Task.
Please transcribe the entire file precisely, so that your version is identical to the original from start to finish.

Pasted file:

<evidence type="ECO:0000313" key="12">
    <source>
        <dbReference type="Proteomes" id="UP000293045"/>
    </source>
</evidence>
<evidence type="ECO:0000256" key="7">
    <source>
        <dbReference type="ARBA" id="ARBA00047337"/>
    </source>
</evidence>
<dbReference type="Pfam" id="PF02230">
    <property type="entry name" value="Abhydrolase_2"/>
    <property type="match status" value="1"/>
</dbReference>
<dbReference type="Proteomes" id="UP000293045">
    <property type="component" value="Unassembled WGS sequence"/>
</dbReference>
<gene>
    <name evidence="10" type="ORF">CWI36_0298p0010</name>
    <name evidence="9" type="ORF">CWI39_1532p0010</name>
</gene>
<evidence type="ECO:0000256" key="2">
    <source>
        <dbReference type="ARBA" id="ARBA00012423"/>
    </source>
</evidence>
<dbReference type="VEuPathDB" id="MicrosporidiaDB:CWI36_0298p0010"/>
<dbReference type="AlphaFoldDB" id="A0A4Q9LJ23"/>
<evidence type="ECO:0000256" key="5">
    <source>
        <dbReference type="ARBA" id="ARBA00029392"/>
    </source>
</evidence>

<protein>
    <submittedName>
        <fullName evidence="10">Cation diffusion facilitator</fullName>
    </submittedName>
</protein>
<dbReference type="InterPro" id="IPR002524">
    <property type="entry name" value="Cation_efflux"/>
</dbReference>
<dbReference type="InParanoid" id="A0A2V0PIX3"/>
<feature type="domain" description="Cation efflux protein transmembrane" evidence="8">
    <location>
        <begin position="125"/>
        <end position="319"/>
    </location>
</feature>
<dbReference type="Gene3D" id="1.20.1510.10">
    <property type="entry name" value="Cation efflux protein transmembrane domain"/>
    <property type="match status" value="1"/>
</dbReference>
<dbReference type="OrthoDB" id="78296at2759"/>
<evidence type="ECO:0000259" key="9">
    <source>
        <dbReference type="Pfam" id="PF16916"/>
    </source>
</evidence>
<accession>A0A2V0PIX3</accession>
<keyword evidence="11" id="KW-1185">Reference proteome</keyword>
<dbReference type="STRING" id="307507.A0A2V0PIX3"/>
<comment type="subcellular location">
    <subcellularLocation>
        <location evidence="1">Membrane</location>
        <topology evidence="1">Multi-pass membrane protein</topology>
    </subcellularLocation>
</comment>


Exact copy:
<evidence type="ECO:0000313" key="12">
    <source>
        <dbReference type="Proteomes" id="UP000293045"/>
    </source>
</evidence>
<evidence type="ECO:0000256" key="7">
    <source>
        <dbReference type="ARBA" id="ARBA00047337"/>
    </source>
</evidence>
<dbReference type="Pfam" id="PF02230">
    <property type="entry name" value="Abhydrolase_2"/>
    <property type="match status" value="1"/>
</dbReference>
<dbReference type="Proteomes" id="UP000293045">
    <property type="component" value="Unassembled WGS sequence"/>
</dbReference>
<gene>
    <name evidence="10" type="ORF">CWI36_0298p0010</name>
    <name evidence="9" type="ORF">CWI39_1532p0010</name>
</gene>
<evidence type="ECO:0000256" key="2">
    <source>
        <dbReference type="ARBA" id="ARBA00012423"/>
    </source>
</evidence>
<dbReference type="VEuPathDB" id="MicrosporidiaDB:CWI36_0298p0010"/>
<dbReference type="AlphaFoldDB" id="A0A4Q9LJ23"/>
<evidence type="ECO:0000256" key="5">
    <source>
        <dbReference type="ARBA" id="ARBA00029392"/>
    </source>
</evidence>

<protein>
    <submittedName>
        <fullName evidence="10">Cation diffusion facilitator</fullName>
    </submittedName>
</protein>
<dbReference type="InterPro" id="IPR002524">
    <property type="entry name" value="Cation_efflux"/>
</dbReference>
<dbReference type="InParanoid" id="A0A2V0PIX3"/>
<feature type="domain" description="Cation efflux protein transmembrane" evidence="8">
    <location>
        <begin position="125"/>
        <end position="319"/>
    </location>
</feature>
<dbReference type="Gene3D" id="1.20.1510.10">
    <property type="entry name" value="Cation efflux protein transmembrane domain"/>
    <property type="match status" value="1"/>
</dbReference>
<dbReference type="OrthoDB" id="78296at2759"/>
<evidence type="ECO:0000259" key="9">
    <source>
        <dbReference type="Pfam" id="PF16916"/>
    </source>
</evidence>
<accession>A0A2V0PIX3</accession>
<keyword evidence="11" id="KW-1185">Reference proteome</keyword>
<dbReference type="STRING" id="307507.A0A2V0PIX3"/>
<comment type="subcellular location">
    <subcellularLocation>
        <location evidence="1">Membrane</location>
        <topology evidence="1">Multi-pass membrane protein</topology>
    </subcellularLocation>
</comment>